Archive for September, 2015

My Solar Sadness

September 29, 2015

When I was a young man, back in the 1970’s, I found a shoestring in Asheville. I appropriated it and then used it to try and tie all the problems of the world together so they could be disposed of. I took that shoestring and initiated a little newspaper, which, as it turned out, only published six issues before biting the dust.

It was a learning experience, trying to start a newspaper in 1977.

The first issue, as I recall, had a very hopeful article about solar energy development and the possibility of solving our energy woes with new applications of solar technology.

The newspaper-on-a-shoestring idea did not pan out. As for the solar technology featured in the first issue, let’s just say: there is still great potential there.

Now. Fast-forward about 38 years. I’m on vacation in Hawaii, the Big Island. Cruising along the highway that runs northward from Kailua-Kona toward Waikoloa, I see a large, quite impressive solar photovoltaic collector arrangement that seems to embrace a whole building.

This is interesting, I thought. That’s a pretty impressive framework of solar power-generating collection around and above that building. I wonder what it is.

Although I did not snap a picture of it, I later learned that the building is the Visitors’ Center and Office for the Natural Energy Laboratory of Hawaii Authority.  You can see it here:

http://friendsofnelha.org/

A few days later, that is to say yesterday, on Monday morning I attended a presentation there, hoping to find out what the place was all about. And I learned quite a lot about, among many other interesting things, renewable energy development and sustainable aquaculture and mariculture on the Big Island of Hawaii.

At 10 a.m., I watched and listened to an excellent presentation by  Sarah Crawford, who is Executive Director of Friends of Natural Energy Laboratory in Hawaii (FON). Using a multimedia setup, Sarah delivered to me and eight other curious visitors the big-picture introduction to this forward-looking business park-enterprise incubator next to the Pacific on the sunny, leeward side of the Big Island.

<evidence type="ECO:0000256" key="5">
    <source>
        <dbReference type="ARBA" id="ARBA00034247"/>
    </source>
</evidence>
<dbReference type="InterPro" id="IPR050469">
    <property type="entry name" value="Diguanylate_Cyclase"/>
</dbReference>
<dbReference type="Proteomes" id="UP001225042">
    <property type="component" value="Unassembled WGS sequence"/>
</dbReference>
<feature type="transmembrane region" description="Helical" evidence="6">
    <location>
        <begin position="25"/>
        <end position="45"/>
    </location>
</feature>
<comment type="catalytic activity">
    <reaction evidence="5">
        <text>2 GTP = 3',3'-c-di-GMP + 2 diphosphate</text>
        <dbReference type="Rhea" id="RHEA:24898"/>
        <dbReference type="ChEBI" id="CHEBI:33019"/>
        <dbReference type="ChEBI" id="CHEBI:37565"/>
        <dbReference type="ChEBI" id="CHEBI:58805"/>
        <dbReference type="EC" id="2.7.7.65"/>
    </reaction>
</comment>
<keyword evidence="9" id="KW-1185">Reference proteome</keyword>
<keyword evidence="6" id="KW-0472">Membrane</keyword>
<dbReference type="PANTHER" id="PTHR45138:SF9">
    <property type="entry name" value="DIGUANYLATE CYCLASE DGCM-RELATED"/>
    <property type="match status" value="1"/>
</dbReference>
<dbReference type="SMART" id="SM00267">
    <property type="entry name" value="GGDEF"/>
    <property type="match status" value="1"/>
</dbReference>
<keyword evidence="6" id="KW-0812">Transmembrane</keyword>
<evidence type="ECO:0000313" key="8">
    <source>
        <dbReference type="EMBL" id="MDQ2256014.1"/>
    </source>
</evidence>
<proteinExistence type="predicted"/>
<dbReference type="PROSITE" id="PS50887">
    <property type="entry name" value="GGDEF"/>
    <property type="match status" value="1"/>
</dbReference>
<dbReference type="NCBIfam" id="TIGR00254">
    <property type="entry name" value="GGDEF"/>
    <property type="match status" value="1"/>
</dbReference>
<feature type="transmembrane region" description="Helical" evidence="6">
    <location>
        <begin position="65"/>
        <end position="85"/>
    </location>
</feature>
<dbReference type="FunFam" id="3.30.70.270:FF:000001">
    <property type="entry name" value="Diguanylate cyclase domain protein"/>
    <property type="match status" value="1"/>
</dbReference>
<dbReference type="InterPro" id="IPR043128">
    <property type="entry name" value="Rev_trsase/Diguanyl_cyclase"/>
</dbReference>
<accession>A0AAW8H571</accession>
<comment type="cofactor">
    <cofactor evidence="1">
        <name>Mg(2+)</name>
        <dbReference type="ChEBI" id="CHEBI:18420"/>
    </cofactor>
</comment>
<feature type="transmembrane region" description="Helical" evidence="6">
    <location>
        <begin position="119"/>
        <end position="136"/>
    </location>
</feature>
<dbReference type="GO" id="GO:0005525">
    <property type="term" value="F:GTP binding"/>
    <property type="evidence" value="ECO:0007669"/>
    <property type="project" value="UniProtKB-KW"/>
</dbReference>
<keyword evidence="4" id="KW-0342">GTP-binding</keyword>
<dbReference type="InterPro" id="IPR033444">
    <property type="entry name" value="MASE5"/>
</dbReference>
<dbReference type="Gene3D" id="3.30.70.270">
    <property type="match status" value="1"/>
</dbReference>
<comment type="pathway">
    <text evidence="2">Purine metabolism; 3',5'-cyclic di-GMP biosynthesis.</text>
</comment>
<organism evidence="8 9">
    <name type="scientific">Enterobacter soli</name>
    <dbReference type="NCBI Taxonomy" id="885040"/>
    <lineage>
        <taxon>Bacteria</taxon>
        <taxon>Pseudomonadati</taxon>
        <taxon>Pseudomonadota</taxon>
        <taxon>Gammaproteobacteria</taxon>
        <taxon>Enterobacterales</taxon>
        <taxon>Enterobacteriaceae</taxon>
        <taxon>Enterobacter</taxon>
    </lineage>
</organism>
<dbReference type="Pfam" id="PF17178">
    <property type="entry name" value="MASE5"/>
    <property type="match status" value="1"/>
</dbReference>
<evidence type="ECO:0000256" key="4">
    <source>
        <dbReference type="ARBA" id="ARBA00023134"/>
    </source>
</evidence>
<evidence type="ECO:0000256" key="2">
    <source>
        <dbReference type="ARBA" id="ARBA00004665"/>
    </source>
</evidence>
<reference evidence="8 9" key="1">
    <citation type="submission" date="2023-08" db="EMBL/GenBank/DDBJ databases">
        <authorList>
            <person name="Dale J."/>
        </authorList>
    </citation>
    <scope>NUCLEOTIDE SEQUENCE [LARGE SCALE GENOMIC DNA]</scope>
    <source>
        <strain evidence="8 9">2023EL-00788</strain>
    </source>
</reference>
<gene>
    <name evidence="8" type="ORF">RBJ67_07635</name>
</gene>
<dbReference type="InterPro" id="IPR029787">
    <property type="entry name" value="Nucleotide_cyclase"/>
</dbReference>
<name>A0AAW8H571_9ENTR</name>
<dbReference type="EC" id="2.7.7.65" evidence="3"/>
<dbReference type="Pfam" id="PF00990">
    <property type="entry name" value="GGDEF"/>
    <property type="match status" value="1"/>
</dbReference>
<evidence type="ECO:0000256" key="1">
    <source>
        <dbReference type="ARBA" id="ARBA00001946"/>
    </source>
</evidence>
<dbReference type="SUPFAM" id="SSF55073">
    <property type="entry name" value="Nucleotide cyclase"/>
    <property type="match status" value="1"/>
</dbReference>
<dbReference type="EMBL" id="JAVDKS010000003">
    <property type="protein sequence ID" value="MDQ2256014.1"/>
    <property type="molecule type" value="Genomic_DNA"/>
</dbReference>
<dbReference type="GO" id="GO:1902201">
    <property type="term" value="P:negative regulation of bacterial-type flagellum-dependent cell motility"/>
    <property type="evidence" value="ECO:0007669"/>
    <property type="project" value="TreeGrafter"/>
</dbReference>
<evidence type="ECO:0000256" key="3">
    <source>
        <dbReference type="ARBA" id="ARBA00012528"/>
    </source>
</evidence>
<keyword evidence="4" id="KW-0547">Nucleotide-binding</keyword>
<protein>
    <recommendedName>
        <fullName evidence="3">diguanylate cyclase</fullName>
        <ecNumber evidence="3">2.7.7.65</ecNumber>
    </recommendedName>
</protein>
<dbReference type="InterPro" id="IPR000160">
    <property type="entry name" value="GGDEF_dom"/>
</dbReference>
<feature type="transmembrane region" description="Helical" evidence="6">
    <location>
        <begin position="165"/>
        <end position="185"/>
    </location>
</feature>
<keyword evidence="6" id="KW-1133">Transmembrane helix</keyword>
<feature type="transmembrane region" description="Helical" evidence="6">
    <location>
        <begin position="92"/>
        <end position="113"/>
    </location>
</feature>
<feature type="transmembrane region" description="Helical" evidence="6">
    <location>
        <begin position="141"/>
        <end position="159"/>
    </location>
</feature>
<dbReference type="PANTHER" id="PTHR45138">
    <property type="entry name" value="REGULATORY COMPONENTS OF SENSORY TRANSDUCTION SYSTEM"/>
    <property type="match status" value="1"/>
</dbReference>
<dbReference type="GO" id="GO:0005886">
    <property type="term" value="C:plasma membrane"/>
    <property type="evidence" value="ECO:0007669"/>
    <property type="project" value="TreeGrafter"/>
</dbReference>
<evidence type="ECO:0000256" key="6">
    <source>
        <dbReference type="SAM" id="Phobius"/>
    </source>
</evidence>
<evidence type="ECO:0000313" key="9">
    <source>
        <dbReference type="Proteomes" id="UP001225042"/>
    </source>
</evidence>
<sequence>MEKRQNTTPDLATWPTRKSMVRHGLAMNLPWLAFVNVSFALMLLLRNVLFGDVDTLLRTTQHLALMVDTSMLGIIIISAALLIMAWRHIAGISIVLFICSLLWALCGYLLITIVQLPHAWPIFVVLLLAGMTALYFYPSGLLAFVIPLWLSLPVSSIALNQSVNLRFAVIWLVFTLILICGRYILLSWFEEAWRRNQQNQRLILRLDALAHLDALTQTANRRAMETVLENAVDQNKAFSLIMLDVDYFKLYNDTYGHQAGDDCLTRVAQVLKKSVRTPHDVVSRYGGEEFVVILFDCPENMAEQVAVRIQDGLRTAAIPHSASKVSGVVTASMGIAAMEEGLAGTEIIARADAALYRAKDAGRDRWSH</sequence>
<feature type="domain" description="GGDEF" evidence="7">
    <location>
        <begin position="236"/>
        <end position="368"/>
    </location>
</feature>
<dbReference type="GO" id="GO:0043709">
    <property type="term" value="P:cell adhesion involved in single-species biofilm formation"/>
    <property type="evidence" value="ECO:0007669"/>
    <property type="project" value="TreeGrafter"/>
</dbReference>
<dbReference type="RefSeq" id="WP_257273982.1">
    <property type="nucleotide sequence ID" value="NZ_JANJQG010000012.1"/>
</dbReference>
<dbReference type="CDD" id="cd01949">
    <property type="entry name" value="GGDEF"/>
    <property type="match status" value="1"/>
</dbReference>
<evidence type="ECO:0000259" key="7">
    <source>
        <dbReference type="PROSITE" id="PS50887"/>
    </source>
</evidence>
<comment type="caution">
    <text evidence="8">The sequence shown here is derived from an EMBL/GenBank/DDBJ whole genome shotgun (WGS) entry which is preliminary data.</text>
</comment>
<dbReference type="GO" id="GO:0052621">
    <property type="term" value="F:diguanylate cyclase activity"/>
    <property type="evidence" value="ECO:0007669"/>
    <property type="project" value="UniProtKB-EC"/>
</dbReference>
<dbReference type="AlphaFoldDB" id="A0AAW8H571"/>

The primary resource–you might say the heart and soul of this 870-acre site and its many infrastructure connections–is a constant,plentiful supply of very clean, cold ocean water that is pumped from 2000′ or 3000′ depths of the Ocean. The water is used prolifically by many companies, LLCs, and startups for aquaculture/mariculture research & development, as well as profitable commercial ventures.

One venture in particular–the Ocean Thermal Energy Conversion (OTEC) project–is the largest and most productive of its type in the world, “pioneering the design of systems that use deep cold seawater for air conditioning and electricity.”

Among the many projects and enterprises being conducted here are: a large-scale commercial abalone aquaculture facility; algae-based biofuels extraction facility;  nutritional supplements company; commercial desalination drinking-water production;  kampachi-fish farm; shellfish hatchery nursery for shrimp, oysters, clams, mussels; Maine lobster holding-tank; farming operations for tropical fish, seahorses, edible sea vegetables, black cod; and even a public charter school.

I was impressed. Here in Kona-Kailua the Hawaiians are doing amazing things with that cold seawater that’s being pumped up from way down deep.

As for actual heat collected for hot water or for heating some other medium. . .not so much. More about that in a moment.

Nevertheless, solar energy is taking off big time in Hawaii–for electrical generation by means of photovoltaic collectors. Hawaiians are leading the way. Part of Sarah’s presentation included some impressive statistics about increasing widespread use of roof collectors among homeowners and businesses. She said that recently an aerial photo of the town of Kailua revealed that every major commercial building in the town sported solar collectors on the roof.

The one exception–Home Depot. No solar collectors on the Kailua HD.

Now here I’m finally getting around to the title of this here posting: Solar Sadness

Because you see, ever since that time back in the day when I tried to start a newspaper with its first issue featuring the potential of solar technology–ever since that time– I have thought that the only way that solar tech could really take off in the good ole US of A would be this scenario: